Interindividual variability in the human metabolism of ellagic acid: Contribution of Gordonibacter to urolithin production

Maria Romo-Vaquero and colleagues from the CEBAS-CSIC(ES) have examined the role of Gordonibacter and/or other human gut bacteria in human urolithin phenotypes.

Romo-Vaquero and colleagues investigated both the qualitative and quantitative contribution of Gordonibacter in individuals. The results suggest that the relative abundance of some bacteria, such as Gordonibacter spp., could modify the metabolic phenotype of individuals.

Ellagitannins, like all polyphenols are hydrolysed in the gut, and the ellagic acid released is metabolised into urolithins by gut microbiota. Gordonibacter spp. produce urolithins from ellagic acid in pure culture and these bacteria have been isolated from human faeces indicating they are present in the human gut. Understanding the role of Gordonibacter and the way they interact with ellagic acid might lead to the development of pre- and probiotics or synbiotics to increase their numbers and the potential health benefits associated with increased urolithins.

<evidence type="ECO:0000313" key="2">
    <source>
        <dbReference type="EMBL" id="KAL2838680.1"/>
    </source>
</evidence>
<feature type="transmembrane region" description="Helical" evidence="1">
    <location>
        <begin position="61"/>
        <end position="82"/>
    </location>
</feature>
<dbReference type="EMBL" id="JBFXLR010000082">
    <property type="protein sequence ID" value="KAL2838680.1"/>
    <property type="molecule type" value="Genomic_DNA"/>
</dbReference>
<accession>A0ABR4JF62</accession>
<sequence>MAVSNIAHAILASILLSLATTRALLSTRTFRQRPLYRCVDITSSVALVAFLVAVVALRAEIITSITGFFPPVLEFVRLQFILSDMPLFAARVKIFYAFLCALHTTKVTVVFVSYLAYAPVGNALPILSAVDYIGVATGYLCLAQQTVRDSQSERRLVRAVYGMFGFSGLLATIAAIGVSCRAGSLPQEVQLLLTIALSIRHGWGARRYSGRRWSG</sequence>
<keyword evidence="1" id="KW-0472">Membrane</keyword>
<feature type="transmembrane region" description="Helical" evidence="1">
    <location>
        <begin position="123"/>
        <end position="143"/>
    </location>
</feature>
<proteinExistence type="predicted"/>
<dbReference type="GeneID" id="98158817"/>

Further research is needed to ascertain how these bacterial populations might be increased safely and if this would improve ellagic acid metabolism in vivo.

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Highlights:

  1. The relationship between Gordonibacter and urolithin-A found in vitro was confirmed in vivo
  2. Urolithin-A was positively correlated with Gordonibacter in faeces whereas excretion of isourolithin-A and/or urolithin-B was inversely correlated to both
  3. Identification and characterisation of gut bacteria could be the key to developing new pro- and prebiotics or synbiotics with specific health benefits